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Judges take holiday on retail evictions.

Judges take holiday on retail evictions

Some judges are giving derelict retail tenants a Christmas present by letting them remain in their spaces until after the holiday shopping season.

Property owners, who have been trying for months to remove these delinquent and irresponsible tenants, are hopping mad.

One owner, who asked not to be identified, said he has tried everything to get a perpetually delinquent tenant out. The tenant, whose rent is $4,500 a month, always pays on a disposses, the owner said, but just enough to clear the month. On a recent court date, the tenant agreed to enter into a stipulation to pay the rent, but the New York County judge would not accept the settlement since the tenant did not show up with an attorney.

On the return date, the retailer once again did not have an attorney and, saying he only had $2,000, begged the judge to let him remain until after the holidays. The judge did not even have the tenant turn over the $2,000, the small owner complained. The tenant is still in possession and the owner expects to find an empty storefront one morning, with the retailer keeping his holiday profits for himself and the owner left out in the cold.

Edward R. Siegel, a partner with Finkelstein, Borah, Schwartz, Altschuler, & Goldstein P.C. said although such a scenario had not yet happened to his clients, judges are aware that this is the best time of year the retailers have to make some money. "The ploy for every retailer is to get past Christmas so he can take every dollar," Siegel said.

"Even if you get a judgment," he noted, "due to delays, it will take you weeks to get a warrant."

"For any dispossess that's brought, the tenant with any brains is going say |Christmas," said I. Scot Edelstein, a partner in Novick, Edelstein & Reisman. The judge can give a stay until after Christmas, he said, and if the tenant is a department or clothing store or restaurant and convinces the judge if he doesn't do this, the business will go broke, "Judges become more lax," he noted.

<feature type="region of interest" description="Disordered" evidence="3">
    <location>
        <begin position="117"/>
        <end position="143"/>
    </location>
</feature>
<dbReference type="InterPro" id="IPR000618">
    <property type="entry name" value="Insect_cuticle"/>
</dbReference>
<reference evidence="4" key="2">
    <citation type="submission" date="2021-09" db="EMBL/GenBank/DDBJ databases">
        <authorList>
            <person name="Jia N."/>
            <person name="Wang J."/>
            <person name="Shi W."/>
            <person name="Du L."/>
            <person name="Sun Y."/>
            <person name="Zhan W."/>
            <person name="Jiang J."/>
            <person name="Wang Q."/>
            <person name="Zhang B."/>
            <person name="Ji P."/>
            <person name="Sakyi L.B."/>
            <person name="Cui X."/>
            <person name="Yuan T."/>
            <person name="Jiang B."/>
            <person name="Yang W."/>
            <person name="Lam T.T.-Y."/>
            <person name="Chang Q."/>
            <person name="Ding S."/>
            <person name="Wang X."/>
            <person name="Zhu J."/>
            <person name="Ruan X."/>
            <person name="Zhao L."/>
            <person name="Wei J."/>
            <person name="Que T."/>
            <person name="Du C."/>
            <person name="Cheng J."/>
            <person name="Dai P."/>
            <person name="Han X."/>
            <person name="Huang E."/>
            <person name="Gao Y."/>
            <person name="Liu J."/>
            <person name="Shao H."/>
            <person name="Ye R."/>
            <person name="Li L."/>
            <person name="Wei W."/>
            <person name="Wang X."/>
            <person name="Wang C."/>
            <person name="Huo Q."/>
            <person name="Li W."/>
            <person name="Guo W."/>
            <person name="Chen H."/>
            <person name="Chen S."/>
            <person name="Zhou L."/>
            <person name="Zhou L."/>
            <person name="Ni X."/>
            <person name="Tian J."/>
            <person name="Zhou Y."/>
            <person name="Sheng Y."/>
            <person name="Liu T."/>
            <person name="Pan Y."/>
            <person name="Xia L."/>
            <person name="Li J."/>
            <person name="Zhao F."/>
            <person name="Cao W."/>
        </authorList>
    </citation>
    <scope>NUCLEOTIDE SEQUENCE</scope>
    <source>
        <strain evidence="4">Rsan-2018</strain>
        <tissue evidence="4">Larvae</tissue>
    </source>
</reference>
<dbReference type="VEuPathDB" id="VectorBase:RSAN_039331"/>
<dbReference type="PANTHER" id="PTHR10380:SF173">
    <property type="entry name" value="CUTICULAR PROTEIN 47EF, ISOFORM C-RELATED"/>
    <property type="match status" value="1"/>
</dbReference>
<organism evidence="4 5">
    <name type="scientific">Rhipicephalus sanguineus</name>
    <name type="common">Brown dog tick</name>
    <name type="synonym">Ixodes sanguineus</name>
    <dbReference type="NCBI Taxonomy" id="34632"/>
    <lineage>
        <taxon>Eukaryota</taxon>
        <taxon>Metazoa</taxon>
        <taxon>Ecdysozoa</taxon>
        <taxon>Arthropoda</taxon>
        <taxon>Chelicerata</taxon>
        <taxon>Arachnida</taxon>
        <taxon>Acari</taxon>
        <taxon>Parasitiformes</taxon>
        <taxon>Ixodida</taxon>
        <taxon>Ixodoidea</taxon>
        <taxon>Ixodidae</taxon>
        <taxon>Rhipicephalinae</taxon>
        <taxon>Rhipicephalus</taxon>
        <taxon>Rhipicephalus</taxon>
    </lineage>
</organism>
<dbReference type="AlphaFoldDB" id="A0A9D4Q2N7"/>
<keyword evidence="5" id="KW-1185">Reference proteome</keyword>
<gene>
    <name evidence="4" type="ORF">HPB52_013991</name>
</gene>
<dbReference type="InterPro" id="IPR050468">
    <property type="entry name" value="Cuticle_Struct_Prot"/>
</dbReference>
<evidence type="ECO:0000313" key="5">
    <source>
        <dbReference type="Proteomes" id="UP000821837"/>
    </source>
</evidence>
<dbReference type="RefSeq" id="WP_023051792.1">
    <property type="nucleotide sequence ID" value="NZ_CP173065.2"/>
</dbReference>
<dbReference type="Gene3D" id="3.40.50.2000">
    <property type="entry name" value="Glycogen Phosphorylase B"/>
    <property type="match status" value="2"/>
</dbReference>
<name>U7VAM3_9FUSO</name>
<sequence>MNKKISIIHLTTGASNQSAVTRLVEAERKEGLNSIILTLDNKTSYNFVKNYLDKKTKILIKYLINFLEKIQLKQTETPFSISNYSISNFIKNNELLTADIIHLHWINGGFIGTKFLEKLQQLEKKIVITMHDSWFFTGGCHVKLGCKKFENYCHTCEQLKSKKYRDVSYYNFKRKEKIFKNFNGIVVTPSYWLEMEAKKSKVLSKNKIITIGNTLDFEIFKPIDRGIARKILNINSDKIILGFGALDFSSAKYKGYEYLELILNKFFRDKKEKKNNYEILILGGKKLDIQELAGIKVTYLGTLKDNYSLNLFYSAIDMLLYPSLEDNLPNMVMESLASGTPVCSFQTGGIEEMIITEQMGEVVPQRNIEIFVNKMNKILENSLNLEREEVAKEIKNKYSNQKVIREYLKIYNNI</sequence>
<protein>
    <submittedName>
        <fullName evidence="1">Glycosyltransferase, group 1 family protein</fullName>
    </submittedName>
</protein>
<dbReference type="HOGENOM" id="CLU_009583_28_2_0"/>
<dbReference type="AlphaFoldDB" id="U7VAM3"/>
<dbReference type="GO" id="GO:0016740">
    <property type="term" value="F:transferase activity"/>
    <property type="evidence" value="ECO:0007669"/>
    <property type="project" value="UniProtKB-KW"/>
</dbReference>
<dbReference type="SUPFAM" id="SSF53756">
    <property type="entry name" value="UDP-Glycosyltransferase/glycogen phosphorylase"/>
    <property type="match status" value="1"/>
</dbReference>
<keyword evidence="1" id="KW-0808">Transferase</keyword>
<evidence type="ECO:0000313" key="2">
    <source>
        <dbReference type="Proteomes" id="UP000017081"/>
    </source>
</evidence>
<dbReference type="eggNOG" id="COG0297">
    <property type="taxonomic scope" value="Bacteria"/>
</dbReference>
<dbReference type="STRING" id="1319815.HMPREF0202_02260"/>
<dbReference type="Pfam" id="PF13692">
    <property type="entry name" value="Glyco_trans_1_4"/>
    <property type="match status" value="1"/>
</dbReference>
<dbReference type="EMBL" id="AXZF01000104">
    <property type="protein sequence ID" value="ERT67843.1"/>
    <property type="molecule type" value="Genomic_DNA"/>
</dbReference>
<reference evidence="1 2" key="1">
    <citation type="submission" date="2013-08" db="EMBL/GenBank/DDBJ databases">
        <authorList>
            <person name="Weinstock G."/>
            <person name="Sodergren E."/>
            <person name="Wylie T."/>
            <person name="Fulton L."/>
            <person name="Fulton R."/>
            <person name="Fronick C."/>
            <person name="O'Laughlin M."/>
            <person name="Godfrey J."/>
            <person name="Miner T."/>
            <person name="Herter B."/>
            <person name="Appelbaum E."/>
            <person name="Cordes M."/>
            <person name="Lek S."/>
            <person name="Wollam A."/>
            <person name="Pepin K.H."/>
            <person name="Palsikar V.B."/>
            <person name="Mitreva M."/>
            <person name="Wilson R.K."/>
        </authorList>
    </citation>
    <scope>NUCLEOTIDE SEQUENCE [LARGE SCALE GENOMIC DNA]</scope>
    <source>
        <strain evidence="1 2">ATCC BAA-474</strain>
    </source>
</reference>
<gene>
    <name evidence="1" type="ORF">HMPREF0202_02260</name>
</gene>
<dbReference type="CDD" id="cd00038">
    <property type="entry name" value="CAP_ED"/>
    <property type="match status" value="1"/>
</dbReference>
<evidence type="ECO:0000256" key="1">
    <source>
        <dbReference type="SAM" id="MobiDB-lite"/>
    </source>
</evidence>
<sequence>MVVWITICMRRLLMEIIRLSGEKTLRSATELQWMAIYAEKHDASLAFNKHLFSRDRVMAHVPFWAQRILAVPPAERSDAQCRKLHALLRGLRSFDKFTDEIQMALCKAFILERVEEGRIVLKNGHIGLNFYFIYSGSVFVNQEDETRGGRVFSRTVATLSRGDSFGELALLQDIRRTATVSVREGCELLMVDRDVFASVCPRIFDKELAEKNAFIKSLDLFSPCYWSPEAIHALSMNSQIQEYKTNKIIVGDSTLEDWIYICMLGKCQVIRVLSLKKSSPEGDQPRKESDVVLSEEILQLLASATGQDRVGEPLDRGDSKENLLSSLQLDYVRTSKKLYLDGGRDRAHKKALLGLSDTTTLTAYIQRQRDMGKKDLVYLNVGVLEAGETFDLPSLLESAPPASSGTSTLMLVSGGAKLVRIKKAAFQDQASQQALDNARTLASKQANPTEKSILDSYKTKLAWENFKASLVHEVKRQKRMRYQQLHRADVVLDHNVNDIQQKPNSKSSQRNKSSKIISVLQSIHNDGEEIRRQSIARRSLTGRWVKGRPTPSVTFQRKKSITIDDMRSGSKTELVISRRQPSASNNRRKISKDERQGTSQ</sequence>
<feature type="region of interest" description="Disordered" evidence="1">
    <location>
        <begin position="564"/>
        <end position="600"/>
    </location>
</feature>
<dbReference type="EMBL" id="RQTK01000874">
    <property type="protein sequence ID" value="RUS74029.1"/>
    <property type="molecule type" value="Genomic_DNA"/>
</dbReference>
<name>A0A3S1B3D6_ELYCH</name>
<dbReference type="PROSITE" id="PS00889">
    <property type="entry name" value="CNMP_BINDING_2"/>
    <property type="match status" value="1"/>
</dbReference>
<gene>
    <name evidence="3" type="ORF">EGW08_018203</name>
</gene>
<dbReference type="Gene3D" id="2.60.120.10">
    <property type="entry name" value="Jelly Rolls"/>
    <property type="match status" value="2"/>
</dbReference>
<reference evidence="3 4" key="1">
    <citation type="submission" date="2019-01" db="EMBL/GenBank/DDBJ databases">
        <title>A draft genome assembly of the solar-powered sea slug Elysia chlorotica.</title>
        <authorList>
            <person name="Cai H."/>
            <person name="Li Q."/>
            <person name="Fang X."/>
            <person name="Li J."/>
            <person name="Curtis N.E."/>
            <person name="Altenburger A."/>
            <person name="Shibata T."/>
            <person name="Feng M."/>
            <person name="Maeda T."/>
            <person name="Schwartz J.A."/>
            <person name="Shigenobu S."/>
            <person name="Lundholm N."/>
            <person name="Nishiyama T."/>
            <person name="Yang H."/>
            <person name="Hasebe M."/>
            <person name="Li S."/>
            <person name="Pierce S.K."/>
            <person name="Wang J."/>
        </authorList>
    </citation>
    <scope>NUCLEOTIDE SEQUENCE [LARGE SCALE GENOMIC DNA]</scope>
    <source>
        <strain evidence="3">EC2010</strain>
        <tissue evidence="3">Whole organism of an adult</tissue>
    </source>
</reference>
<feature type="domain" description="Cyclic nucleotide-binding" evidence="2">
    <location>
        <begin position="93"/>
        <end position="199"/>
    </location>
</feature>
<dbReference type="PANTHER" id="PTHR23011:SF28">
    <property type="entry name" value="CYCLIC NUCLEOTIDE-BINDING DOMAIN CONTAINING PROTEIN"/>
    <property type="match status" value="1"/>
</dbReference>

Edelstein said he is seeing the commercial judges give more leeway to tenants. "Not as much as they give to residential tenants," he said, "but over the last year to 18 months we are seeing more leniency - more time for payments, - but nowhere close to that given residential tenants." Whereas a commercial tenant might have been given one or two Orders to Show Cause, he said, attorneys may now see three or four.

"Theoretically, its not their house but their livelihood and," Edelstein said, "the court doesn't want someone to lose all his work. So the issue becomes, what can we do to resolve this?"

Edelstein said a property owner could sue the commercial tenant in Civil Court for up to $25,000 in money owed. But that court does not give a possessory judgment and the owner cannot evict the commercial tenant. "Or you go to Housing Court which can throw out the tenant," he said.

On the theory that they are suffering just as much, Edelstein said, the judges are showing a consideration for the commercial tenants and "as far as owners are concerned, the courts are delaying anything."

Ruben Klein, a partner in Klein & Keenan and the president of the Bronx Realty Advisory Board, said normally the attorneys do not expect it with commercial rent cases. Klein said a lot of judges are going from the Housing to the Civil part. "It's called in the same courthouse and the same judges are trying the same calendars, "Klein said. "They already developed the psychology for the rent control cases.

"If the pressure is so great that the owner expires, then there won't be any affordable housing," Klein added. "The owners can't function and pay their bills. We can't over-require owners of affordable housing and make it impossible for them to stay alive."

Klein noted that the judges do not recognize the requirements for the tenants to deposit money in court. "When they finally give you the judgment or put it for nine or 10 days later you are being pushed farther and father behind," he said.

"A lot of commercial tenants have resorted to the delays they get in the housing court," Klein said, "and utilize it just as the rent control tenants do it, and this is the way the courts are acting today."
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Copyright 1991, Gale Group. All rights reserved. Gale Group is a Thomson Corporation Company.

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Author:Weiss, Lois
Publication:Real Estate Weekly
Date:Dec 25, 1991
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